Iowa State English department offers support to international students

Jaleesa Epps

Transitioning from high school to college can be daunting for American students. But international have the additional challenge of a language barrier as they transition to Iowa State.

Imagine attending a college where the language spoken is not your first language and you have difficulty understanding it. That is the reality for some of ISU’s international students, who make up nearly 12 percent of the total student body — 3,327 students.

“A lot of international students come from Latin American countries, Europe and Asia. We also have a few students who come from several countries in Africa on occasion,” said Mary Barratt, senior lecturer of English.

At Iowa State, the English department offers international students courses to support academic English skills. The curriculum consists of reading and writing, listening and speaking, grammar and pronunciation.

Students must pass the English Placement Test (TOEFL), which is required before they can register for regular classes at Iowa State.

On average, it takes a student three semesters before they can pass the TOEFL.

“I’ve been enrolled in the Intensive English and Orientation Program since August. Passing the TOEFL is very important, if I don’t pass it then I will need to take IEOP again,” said Bryann Sotomayor, future student in mechanical engineering.

The IEOP program at Iowa State helps students acclimate. Every student takes four classes every day in order to understand American culture.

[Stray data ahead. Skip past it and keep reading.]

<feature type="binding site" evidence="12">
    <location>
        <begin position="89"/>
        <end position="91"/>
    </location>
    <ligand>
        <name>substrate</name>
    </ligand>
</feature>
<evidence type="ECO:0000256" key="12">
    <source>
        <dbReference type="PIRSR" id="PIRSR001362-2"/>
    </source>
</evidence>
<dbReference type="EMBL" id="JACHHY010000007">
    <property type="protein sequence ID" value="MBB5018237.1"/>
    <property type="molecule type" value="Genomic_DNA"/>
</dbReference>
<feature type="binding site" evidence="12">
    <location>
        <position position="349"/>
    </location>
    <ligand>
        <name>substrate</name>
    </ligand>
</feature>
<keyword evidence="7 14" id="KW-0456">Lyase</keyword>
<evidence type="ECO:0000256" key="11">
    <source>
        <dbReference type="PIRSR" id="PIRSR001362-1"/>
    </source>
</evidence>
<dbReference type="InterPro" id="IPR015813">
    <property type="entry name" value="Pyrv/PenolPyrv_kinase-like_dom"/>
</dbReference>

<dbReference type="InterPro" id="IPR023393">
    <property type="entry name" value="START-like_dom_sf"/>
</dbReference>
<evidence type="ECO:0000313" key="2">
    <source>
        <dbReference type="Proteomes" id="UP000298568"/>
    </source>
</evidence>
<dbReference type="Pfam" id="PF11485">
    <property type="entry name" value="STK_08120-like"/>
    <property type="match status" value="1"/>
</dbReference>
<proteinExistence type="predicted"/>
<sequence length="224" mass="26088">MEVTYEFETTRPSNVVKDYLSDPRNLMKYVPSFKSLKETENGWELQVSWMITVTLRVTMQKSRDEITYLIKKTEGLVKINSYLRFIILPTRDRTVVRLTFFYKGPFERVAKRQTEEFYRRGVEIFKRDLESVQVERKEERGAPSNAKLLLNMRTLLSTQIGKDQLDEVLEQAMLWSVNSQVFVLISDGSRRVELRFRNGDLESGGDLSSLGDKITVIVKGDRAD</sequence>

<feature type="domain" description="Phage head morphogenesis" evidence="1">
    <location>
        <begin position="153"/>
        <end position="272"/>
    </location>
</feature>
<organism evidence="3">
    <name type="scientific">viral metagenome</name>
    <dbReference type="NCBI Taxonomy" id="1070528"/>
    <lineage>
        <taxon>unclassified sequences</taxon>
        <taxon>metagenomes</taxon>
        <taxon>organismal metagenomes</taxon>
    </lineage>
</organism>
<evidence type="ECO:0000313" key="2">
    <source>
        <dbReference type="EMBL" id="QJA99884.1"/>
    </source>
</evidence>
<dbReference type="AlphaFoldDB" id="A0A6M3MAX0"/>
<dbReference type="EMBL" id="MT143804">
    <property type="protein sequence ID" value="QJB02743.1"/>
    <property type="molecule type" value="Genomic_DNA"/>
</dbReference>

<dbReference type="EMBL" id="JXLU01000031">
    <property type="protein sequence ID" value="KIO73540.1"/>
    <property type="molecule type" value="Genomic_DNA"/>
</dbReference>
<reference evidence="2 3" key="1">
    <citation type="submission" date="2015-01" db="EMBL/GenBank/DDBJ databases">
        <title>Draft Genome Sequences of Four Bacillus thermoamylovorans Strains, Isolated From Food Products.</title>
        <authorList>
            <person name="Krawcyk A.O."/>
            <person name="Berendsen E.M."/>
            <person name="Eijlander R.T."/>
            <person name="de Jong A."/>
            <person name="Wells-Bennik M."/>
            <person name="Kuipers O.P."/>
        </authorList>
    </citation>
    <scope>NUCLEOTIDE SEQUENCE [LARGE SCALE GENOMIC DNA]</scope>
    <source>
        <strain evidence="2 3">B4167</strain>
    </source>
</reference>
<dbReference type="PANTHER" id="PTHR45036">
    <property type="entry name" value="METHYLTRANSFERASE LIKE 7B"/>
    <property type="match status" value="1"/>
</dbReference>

Jing Jing, freshman in business, speaks Cantonese — a language spoken in Southern China — and Spanish. She lived in Costa Rica with her family since the age of 5.

“I wasn’t very comfortable speaking English in the beginning. But as time went on I became more comfortable with speaking and writing the language,” Jing said.

When students pass the TOEFL, they can officially register for regular classes, but some still face challenges when it comes to writing essays for class.

“Some international students use translators in class, but personally, I use a dictionary and Google for Spanish-to-English translation,” Jing said.

There are many resources available to students who are learning English.  The Language Learning Center is a computer and language lab for IEOP students. Instructors and lab monitors are available to help students with material selection.

There are also clubs that are available to all students. The Coffee, Tea, and English Club and the American Culture Club assist international students with their transition to Ames by allowing them the opportunity to practice their English and converse with American students.